The launch is a landmark moment for J V Energen, to complete the sustainable usage of its by-products, and complement its renewable green energy production of gas and electricity. Green CO₂ recovery at Rainbarrow Farm currently operates 12-14 hours per day, and will be moving to 24/7 production by mid-June. This facility will produce ±24 lorries per month when fully loaded.
HRH officially opens the #BioCarbonics facility, a new joint venture that will produce green CO₂ in a sustainable manner for use by the food and drink and horticultural industry.— The Prince of Wales and The Duchess of Cornwall (@ClarenceHouse) June 9, 2021
The captured CO₂ has a number of uses – including making fizzy drinks! 🍺 pic.twitter.com/MdPyYfvH1g
The Prince of Wales
For over fifty years, The Prince of Wales has used his unique position to champion action for a sustainable future. In the context of global challenges that include the climate crisis, deforestation, and ocean pollution, The Prince has promoted sustainability to ensure that the natural assets upon which we all depend, soil, water, forests, a stable climate and fish stocks among others, endure for future generations. His Royal Highness believes that economic and social development will best succeed when it works in harmony, rather than in conflict, with Nature.
Over the decades, The Prince of Wales has launched a number of sustainability initiatives aimed at delivering practical outcomes. In late 2019, His Royal Highness launched the Sustainable Markets Initiative. As well as addressing environmental challenges, The Prince promotes a more sustainable approach to planning and designing homes and communities in ways that enhance and add to the social, natural and built environment.
The Duchy of Cornwall
The Duchy has been run under the stewardship of The Prince of Wales, the current Duke of Cornwall, since 1969. He is the longest serving Duke of Cornwall in history, with 2019 marking his 50th year in charge. The Duchy is run in accordance with The Prince’s own social and environmental values. He ensures that, as well as providing him with an income, the estate must also focus on supporting the communities who live and work there, as well as protecting the land itself for future generations. This dual strategy has been at the heart of The Prince’s vision for the last five decades and makes the estate unique amongst other similar organizations.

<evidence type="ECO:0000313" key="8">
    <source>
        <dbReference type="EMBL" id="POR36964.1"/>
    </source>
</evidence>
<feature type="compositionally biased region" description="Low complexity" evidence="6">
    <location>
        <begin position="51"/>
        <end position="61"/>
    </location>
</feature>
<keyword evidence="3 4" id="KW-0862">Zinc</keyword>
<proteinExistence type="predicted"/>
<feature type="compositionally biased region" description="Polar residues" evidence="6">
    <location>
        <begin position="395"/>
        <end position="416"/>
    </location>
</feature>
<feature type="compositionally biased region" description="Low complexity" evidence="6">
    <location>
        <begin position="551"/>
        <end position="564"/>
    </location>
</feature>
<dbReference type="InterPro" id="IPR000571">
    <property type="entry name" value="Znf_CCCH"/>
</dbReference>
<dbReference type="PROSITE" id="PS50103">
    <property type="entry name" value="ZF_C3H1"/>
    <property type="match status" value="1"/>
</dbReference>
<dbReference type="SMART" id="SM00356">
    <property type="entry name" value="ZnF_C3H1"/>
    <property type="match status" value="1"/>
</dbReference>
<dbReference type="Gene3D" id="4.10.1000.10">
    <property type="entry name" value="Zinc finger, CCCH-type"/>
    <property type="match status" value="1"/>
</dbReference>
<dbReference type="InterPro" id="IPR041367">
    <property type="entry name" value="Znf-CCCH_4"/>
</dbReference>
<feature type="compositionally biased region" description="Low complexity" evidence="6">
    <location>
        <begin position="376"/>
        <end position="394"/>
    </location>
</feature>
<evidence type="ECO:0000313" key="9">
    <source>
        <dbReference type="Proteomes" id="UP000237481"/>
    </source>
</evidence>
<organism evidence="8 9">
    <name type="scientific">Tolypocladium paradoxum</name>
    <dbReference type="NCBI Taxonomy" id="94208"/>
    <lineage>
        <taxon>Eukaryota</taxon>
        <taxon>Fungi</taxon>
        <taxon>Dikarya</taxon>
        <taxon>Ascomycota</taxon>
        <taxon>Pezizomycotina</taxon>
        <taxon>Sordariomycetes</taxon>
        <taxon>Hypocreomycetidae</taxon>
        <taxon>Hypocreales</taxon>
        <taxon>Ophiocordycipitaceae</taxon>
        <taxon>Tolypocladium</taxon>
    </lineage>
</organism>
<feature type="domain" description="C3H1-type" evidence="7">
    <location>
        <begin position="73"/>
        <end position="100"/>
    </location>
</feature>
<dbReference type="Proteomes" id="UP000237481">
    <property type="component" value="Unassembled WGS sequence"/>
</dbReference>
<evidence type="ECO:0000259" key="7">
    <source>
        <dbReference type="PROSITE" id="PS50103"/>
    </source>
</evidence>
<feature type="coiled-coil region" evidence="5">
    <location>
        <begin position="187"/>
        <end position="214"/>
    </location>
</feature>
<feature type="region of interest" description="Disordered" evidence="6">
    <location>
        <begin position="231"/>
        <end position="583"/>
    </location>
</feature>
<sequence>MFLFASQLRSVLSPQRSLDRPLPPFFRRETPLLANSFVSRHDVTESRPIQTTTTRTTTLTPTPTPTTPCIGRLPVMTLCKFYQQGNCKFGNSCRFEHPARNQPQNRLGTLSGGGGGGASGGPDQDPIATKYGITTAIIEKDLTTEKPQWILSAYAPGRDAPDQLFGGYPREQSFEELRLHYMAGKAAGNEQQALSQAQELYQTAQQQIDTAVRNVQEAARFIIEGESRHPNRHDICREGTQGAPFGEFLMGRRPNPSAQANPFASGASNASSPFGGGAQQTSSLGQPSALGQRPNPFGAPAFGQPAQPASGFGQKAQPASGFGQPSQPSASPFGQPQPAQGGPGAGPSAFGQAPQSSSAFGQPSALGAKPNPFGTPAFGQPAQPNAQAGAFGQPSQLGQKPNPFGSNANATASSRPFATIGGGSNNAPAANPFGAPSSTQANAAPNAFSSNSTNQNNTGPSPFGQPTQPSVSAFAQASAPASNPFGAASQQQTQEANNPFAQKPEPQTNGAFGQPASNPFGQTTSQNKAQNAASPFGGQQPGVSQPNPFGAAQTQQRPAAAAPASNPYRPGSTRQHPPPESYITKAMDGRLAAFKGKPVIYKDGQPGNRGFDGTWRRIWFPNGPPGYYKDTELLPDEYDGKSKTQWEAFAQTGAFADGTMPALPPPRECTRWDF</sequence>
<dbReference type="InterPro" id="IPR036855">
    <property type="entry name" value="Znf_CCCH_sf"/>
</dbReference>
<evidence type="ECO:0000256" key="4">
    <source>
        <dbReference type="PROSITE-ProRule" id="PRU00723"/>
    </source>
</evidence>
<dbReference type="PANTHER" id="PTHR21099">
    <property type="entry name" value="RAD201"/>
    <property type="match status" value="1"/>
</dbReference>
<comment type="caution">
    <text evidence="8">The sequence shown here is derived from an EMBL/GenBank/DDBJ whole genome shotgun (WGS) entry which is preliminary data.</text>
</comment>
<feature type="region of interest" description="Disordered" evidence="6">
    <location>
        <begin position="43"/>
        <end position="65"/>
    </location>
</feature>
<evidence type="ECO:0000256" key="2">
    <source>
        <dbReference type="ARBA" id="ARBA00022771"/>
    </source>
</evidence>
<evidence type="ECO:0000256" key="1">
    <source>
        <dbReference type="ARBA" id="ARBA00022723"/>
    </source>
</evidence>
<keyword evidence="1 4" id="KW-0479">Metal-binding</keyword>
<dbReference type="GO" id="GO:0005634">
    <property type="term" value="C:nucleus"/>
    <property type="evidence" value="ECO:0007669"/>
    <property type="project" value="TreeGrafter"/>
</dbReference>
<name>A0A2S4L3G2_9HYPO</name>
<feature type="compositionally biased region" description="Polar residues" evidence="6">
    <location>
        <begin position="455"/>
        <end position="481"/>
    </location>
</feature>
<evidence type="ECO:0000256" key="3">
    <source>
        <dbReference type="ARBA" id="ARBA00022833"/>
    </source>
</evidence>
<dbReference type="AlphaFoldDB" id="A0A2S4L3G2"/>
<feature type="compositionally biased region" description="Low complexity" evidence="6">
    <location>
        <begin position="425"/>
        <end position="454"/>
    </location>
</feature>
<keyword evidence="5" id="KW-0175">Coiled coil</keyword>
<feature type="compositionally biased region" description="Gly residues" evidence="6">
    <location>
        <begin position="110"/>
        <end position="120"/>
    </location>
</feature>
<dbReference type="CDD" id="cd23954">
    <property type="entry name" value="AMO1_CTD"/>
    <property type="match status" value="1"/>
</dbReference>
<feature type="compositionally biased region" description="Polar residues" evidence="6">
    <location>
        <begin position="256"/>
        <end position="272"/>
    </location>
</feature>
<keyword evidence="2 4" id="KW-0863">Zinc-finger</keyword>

Poundbury is an urban extension to the Dorset county town of Dorchester, built on Duchy of Cornwall land according to architectural principles advocated by The Prince of Wales. The Prince has long been concerned by the quality of both the natural and built environments in which we live.
To date, approximately 1,600 homes have been built for around 3,500 people, 35% of which are affordable housing. Poundbury is providing employment for more than 2,300 people working in the 183 shops, cafés, offices and factories. When completed in around 2026, Poundbury will have grown to 2,600 homes, increasing Dorchester’s population by approximately twenty-five per cent.
As Poundbury has developed, it has demonstrated that there is a genuine alternative to the way in which we build new communities in this country, adding real value that benefits the local community, economy, landowner and developers alike. It gives priority to people, rather than cars, and commercial buildings are mixed with residential areas, shops and leisure facilities to create a walkable community. The result is an attractive and pleasing place, in keeping with the character of Dorchester, in which people live, work, shop and play. As an exemplar of modern development, it regularly hosts visits from architects, town planners, policy makers, academics, developers and house builders from across the world.